Our postgraduate representatives (Jonathon Harris, Olivia Mason, and Ian Slesinger) have done a fantastic job this year. We now have a new blog on this website dedicated to reflections from postgraduates and an exciting session at the forthcoming RGS-IBG conference on ‘Emerging Voices in Political Geography‘. The session, chaired by Jo Sharp, will follow an innovative format with participants invited to use a single ‘thing’ (be it an image, video, audio, archival material, physical object or some other fragment) as a focal point for evaluation. Collectively, the papers in this session will demonstrate how the ‘fragments’ that we collect have the capacity to give voice to something different, and can stimulate new avenues of creativity and innovation within political geography.
Jonathon, Olivia, and Ian will continue in their roles until September and are currently working alongside our newly elected postgraduate representatives to hand over their responsibilities. A huge thank you to Jonathon, Olivia, and Ian for their hard work and welcome to Angharad Butler-Rees, Nick Robinson, and Leila Wilmers.
Angharad Butler-Rees, University of Southampton
Angharad is a geography PhD candidate at the University of Southampton (2016-2019). Her current research explores the lives of those involved in disability activism at times of austerity, and the various spaces in which these acts take place. Through her research, she hopes to make visible the lives of those involved in disability activism and to question whether the development of more personal, or private forms of resistance, might begin to challenge what critical human geographers traditionally perceive as activism.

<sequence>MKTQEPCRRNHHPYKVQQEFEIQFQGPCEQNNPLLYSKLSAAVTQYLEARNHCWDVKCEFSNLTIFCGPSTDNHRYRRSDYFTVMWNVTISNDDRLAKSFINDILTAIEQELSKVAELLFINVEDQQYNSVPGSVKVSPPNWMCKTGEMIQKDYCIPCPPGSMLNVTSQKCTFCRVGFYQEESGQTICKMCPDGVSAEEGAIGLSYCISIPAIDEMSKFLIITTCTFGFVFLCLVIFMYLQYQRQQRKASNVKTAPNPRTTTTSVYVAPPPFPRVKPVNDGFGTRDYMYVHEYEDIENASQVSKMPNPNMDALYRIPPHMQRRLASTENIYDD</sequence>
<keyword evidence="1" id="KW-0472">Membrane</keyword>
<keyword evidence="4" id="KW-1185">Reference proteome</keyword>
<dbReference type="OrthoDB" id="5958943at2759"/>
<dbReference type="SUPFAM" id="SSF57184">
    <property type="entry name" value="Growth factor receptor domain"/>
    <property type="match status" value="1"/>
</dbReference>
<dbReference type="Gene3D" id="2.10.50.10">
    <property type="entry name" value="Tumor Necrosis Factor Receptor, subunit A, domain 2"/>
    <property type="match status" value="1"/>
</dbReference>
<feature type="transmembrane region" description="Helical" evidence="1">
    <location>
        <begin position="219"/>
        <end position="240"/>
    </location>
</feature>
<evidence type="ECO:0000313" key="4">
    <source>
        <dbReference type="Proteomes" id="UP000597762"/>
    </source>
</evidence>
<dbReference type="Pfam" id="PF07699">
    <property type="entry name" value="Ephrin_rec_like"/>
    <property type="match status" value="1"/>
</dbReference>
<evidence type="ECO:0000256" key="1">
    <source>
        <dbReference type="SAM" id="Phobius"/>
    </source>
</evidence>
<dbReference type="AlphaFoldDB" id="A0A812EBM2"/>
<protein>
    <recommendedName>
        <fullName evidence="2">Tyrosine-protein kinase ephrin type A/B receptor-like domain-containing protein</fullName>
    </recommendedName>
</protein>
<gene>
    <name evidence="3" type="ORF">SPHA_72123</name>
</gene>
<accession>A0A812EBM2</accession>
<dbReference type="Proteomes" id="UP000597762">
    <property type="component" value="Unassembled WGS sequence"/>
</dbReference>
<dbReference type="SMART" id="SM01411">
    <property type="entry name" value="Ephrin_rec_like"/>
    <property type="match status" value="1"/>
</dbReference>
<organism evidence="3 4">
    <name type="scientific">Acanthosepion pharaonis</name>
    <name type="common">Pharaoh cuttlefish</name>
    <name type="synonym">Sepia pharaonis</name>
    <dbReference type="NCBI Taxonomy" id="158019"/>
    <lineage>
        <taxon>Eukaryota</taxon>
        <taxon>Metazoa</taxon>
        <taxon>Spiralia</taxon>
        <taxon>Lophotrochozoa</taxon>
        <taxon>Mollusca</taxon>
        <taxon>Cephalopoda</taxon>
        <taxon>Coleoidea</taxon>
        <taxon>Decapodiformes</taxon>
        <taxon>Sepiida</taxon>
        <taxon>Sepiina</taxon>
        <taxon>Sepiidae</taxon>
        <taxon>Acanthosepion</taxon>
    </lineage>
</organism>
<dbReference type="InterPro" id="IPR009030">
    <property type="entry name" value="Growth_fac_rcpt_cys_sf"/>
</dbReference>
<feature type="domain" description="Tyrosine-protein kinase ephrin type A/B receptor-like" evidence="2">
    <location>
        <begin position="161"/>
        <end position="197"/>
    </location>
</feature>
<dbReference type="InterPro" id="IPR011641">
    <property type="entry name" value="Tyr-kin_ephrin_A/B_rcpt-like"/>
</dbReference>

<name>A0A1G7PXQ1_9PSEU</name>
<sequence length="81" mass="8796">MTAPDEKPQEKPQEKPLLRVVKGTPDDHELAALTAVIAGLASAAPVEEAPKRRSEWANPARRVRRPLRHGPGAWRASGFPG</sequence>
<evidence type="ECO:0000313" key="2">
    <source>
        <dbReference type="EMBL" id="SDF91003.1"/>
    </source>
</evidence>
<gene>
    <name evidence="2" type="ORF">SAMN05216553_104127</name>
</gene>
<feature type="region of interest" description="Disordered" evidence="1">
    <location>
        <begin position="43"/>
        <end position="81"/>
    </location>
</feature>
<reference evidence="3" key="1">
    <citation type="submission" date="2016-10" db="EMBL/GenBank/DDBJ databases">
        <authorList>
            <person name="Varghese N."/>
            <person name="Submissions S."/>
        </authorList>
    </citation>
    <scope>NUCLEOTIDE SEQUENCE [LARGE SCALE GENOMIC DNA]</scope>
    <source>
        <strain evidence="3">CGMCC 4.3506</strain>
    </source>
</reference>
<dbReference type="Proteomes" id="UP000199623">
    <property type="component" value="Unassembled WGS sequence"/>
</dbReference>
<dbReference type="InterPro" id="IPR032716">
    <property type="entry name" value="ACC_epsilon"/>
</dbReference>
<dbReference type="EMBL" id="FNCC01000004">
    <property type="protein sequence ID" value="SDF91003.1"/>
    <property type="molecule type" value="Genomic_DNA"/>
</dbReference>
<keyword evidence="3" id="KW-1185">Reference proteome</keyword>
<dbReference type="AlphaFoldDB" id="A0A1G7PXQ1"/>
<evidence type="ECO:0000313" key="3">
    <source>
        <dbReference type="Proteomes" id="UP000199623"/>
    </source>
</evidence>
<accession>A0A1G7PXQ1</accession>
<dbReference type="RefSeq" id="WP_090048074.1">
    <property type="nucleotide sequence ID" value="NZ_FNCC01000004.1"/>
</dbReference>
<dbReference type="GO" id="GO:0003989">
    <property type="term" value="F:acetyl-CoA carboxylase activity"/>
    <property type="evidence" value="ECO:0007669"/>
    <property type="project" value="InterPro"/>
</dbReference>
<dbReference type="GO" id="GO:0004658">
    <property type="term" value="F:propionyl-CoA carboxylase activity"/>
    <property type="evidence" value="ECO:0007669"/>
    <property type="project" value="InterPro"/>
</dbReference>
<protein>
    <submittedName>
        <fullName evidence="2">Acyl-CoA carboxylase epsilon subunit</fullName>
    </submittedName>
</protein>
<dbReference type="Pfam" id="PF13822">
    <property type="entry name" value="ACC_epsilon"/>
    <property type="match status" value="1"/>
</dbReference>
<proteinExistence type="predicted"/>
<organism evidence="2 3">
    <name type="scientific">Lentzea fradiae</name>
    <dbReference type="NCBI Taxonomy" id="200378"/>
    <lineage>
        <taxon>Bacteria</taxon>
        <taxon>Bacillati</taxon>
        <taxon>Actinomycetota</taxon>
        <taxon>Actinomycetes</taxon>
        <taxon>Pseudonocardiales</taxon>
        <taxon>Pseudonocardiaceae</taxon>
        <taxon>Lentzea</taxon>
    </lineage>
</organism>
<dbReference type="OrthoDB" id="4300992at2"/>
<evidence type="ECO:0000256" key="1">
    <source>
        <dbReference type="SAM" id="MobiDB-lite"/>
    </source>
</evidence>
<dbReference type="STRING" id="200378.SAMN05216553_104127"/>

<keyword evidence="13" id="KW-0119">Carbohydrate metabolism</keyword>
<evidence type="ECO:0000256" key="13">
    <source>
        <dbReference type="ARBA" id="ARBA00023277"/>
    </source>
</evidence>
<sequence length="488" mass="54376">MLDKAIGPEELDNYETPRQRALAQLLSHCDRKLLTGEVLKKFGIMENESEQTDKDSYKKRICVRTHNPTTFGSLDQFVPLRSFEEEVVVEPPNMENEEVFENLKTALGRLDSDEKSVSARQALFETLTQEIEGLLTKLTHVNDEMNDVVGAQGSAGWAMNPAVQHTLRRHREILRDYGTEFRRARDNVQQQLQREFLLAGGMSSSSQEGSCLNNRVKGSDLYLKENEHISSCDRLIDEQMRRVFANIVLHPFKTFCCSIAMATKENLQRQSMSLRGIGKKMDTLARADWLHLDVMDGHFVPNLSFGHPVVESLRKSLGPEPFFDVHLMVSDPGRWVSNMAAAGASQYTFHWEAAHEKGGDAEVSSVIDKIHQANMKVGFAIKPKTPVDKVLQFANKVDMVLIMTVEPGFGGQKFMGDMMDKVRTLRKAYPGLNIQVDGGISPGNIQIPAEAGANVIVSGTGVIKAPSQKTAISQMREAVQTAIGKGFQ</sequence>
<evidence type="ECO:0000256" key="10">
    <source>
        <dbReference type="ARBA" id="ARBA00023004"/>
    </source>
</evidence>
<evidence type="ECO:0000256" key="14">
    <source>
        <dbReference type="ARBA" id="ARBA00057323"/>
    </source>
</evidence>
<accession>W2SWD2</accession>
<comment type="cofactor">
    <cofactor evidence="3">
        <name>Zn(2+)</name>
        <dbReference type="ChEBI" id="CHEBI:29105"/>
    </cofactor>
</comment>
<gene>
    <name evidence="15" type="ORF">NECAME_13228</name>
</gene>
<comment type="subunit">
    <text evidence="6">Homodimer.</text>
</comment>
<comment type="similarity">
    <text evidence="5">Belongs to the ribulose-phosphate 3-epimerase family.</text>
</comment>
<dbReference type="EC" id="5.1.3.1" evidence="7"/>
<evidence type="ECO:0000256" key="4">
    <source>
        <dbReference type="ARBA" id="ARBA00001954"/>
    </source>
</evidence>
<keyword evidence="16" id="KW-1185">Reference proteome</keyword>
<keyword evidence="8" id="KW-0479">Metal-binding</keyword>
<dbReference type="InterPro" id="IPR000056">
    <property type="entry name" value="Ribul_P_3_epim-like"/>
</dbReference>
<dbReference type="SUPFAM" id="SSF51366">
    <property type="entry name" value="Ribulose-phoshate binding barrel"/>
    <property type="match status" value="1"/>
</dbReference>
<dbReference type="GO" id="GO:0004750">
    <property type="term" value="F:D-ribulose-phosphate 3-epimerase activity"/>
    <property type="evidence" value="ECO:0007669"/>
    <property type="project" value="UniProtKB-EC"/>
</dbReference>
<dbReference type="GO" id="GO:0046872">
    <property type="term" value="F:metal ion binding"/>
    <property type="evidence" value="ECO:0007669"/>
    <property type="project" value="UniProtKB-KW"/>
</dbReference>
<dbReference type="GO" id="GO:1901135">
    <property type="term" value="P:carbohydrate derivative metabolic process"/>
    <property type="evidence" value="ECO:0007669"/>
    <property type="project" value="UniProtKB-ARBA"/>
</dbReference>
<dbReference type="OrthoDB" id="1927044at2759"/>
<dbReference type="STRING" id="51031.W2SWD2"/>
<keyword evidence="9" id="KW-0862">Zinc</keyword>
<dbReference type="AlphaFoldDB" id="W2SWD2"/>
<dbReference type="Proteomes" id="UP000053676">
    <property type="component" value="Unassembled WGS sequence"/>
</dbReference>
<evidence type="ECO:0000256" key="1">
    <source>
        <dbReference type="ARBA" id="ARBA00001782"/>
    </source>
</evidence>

Nick Robinson, Royal Holloway
Nick’s research is primarily grounded in Estonia, focussing on the multitude of digital technologies its government have started to employ since the regaining of independence from the Soviet Union in 1991. Exploring initiatives such as Estonian e-Residency, the government’s use of blockchain technology, and now the utilisation of ‘data embassies’, Nick’s work aims to develop a greater understanding of the impact these technologies have on our traditional conceptualisations of the nation-state, border and embassy.
Leila Wilmers, Loughborough University
Leila is interested in questions of nationhood, nationalism and identity, particularly in pluri-national states and contexts of migration. Her PhD research focuses on perceptions of continuity in citizens’ understanding of the nation in post-Soviet Russia. The aim is to shed light on how citizens reconcile conflicting institutional narratives of the Russian nation and personal experiences of diversity and citizenship in their ideas of the nation.